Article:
So the morning got off ot a nice start with brekkie and gym. It is nice to hear from the folks about how much trimmer I look in these pics from the pics in Cambodia… pfftt… yeah as if!! Anyway, Ximena got to the hotel around 10 am, and I had a tough time trying to negotiate a car to go Teotihuacan. The concierge who was very helpful and friendly, politely suggested that I go with the tour, to which I initially refused but after some prodding and thought, I relented and went with the tour. It was a good decision.
One of my pet peeves with tours is that there is always a shopping “expedition” at the expense of the main attraction of the tour. So upon meeting my tour guide Roberto, I wanted to say this, but I didn’t until later. Our first stop on our journey was the Shrine of to Our Lady of Guadalupe. Although, this was not a religious tour, upon getting there, I was astonished by the number of pilgrims lighting candles and processions while we were there. Masses occur every two hours, and the mass that we saw was packed.
Outside the main church in the Shrine
Inside the Main Church looking at the mass
The story of Guadalupe goes something like this (which i have copied straight out of Wikipedia)
According to traditional Catholic accounts of the Guadalupan apparition, during a walk from his village to the city on December 9, 1531, Juan Diego saw a vision of a Virgin at the Hill of Tepeyac. Speaking in Nahuatl, Our Lady of Guadalupe asked him to build an abbey at that site. When Juan Diego spoke to the Spanish bishop, Fray Juan de Zumárraga, he asked him for a miraculous sign to prove his claim. The Virgin asked Juan Diego to gather flowers, even though it was winter when no flower bloomed. He found Castillian roses, gathered them on his tilma, and presented these to bishop Zumárraga. When he presented the roses to Zumárraga, the image of the Virgin of Guadalupe miraculously appeared imprinted on the cloth.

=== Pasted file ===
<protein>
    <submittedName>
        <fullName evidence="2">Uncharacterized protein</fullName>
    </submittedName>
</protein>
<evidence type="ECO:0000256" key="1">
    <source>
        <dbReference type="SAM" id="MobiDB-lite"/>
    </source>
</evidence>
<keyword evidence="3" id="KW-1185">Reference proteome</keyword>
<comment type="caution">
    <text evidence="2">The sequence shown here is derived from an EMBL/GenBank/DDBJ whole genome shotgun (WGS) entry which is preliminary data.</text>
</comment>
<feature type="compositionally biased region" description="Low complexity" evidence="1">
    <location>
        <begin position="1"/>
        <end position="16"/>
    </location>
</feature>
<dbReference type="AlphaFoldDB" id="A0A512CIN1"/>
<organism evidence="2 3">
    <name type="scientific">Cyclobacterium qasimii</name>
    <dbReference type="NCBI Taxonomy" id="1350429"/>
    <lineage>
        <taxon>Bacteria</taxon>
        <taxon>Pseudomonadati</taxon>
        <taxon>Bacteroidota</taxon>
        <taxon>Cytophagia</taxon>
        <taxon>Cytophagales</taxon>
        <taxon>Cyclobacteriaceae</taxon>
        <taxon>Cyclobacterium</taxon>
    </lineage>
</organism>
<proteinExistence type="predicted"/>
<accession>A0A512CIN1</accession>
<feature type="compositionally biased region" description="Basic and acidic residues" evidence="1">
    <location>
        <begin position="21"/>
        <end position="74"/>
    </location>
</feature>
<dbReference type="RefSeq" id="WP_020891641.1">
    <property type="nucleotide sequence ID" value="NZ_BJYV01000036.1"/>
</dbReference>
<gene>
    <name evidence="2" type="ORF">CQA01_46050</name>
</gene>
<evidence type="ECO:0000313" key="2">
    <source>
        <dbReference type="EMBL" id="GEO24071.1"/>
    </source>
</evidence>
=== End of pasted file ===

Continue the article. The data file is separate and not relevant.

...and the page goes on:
We toured around the area for a while, taking pictures and discussing the procession as well as going to see the cloth that has a couple moving walkways so that you can see the cloth enshrined with the Mexican flag also.
Once done there, it was on our way to the Maguay shop to see the process of Tequila and Pulque as well as to be hit with a fast, high pressure sales pitch. On the tour here, it was quite informative to get details about the Agave plant. What a wonderful plant that thing is, with Medicinal properties, makes good papyrus, the tip being used for needles with associated thread as well as giving the raw stock for Tequila, which is the use we best know it for right now. In addition, we got the whole process of making figurines from different types of Obsidian.
Agave plant with the center hollowed out, so that the sweet Pulque liquid can be extracted. A plant like this make 4L of the stock liquid a day!
Ximena with the associated needle and thread that comes directly from the tip of the leaf
After a couple sweet tequila shots, that were obviously meant to loosen your pockets, we were sent into the gift shop. I must say that there were some stunning pieces there from top grade obsidian, however, I was not tempted. I bought two small but practical pieces for the apartment and I relented and put on the tackiest of Mexican outfits with typical repose. I even got Ximena into it. No comments, please on how we look!!!